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Glossary

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Financial Instrument

A financial instrument is an asset or a package of capital designed for trade. This can include evidence of indebtedness or evidence of ownership of an entity. Most financial instruments allow for the efficient transfer and flow of capital across global investors.

Financial Regulatory Agency

A financial regulatory agency is an organization created by statutes to ensure the safe and sound operation of financial institutions conducting business under that agency's jurisdiction. There are state agencies, federal bank regulatory agencies, and national agencies in the U.S. Some examples of the primary regulators include the Federal Reserve Board (FRB), Federal Deposit Insurance Corporation (FDIC), Office of the Comptroller of the Currency (OCC), Consumer Financial Protection Bureau (CFPB), and National Credit Union Administration (NCUA).

Fixed Rate Loan

A fixed rate loan is a loan with an interest rate that remains the same over the life of the loan. The consumer makes equal payment installments of the principal and interest until they have cleared the debt. Fixed rate loans differ from loans with a variable interest rate, which can see the interest rate change within specific parameters throughout the life of the loan.

Float

In financial terms, a float refers to funds that a banking system counts twice due to delays in processing the deposit or withdrawal of paper checks. As a result, the paid sum simultaneously appears in the accounts of both the recipient and the payer of the check.

Foreclosure

Foreclosure is the legal process by which a lender may take control of and sell a property that is collateral on a defaulted loan. If the homeowner is unable to make the full principal and interest repayments, then the lender may evict the homeowner and force the sale of the property to recover the money due, plus the costs of foreclosure. After a set period when the payment becomes past due, the lender must serve the debtor with a notice of default. This gives the debtor time to pay all delinquencies and costs to redeem the property.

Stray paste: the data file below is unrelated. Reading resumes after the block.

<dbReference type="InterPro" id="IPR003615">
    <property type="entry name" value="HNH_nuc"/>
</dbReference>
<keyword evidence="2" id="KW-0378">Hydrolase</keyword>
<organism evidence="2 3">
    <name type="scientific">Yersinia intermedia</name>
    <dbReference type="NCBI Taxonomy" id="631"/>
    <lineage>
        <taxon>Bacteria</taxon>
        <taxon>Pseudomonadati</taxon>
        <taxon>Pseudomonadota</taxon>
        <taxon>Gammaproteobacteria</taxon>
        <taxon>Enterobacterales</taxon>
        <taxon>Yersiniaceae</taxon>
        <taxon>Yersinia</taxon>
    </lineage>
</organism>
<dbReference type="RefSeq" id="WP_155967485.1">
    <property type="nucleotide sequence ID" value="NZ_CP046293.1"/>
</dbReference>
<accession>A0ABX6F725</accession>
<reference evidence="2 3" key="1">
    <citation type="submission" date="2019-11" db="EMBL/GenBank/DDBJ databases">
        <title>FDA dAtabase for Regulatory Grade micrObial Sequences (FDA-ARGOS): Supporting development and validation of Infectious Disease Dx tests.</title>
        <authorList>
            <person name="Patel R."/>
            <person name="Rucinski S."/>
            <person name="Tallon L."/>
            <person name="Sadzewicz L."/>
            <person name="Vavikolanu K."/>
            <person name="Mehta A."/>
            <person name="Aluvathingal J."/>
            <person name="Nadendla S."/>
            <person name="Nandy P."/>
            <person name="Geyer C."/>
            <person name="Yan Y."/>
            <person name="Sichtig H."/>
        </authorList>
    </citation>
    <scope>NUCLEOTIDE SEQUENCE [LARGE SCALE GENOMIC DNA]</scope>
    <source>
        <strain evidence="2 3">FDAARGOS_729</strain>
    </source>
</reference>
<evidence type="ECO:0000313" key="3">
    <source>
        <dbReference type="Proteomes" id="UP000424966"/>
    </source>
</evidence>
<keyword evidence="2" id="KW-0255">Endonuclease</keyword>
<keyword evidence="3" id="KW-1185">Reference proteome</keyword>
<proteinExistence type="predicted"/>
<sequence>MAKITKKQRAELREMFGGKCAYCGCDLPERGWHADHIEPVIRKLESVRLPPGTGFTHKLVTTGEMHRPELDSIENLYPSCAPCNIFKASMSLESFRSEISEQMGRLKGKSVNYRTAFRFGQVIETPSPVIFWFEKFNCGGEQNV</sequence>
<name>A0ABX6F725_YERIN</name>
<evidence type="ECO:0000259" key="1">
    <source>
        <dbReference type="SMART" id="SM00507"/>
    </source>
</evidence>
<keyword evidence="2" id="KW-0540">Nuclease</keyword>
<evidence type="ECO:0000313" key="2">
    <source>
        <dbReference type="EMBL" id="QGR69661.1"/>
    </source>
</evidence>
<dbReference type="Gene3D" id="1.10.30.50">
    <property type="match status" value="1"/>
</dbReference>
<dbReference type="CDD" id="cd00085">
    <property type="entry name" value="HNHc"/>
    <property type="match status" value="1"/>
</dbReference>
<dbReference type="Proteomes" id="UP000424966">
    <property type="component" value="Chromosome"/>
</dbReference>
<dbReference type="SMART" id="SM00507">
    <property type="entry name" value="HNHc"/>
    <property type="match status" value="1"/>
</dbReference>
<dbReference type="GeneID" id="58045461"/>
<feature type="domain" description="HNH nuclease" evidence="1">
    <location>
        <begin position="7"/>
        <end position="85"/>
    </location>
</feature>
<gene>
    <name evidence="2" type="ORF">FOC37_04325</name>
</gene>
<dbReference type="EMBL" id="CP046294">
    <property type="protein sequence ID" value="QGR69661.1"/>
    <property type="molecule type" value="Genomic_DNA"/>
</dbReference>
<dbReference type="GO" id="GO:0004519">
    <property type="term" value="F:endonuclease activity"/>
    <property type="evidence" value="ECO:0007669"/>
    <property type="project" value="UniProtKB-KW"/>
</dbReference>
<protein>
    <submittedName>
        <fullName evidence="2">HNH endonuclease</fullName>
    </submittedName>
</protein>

Forgery

Forgery is the fraudulent making, signing or alteration of a written instrument, such as a check, mortgage or deed, using another person's name. If someone intends to deceive or defraud, then they commit forgery in the first degree. This is a crime under federal and various state statutes.

Fraud Alert

A fraud alert is an alert that a consumer can place on their credit record. This notifies credit reporting bureaus that the consumer believes they are a victim of identity theft and that requests for new credit under their name may not be legitimate. The fraud alert requires any creditors that receive requests for new credit to contact the consumer by phone to verify that the credit application is legitimate.

Fraud Protection

Fraud protection refers to various services and features offered by financial institutions to reduce a consumer's risk of falling victim to fraud. Some examples include SMS notifications for credit card transactions, the ability to lock a credit or debit card to prevent unauthorized use, and 24/7 fraud monitoring systems which track credit card transactions in real time for indications of fraudulent activity.

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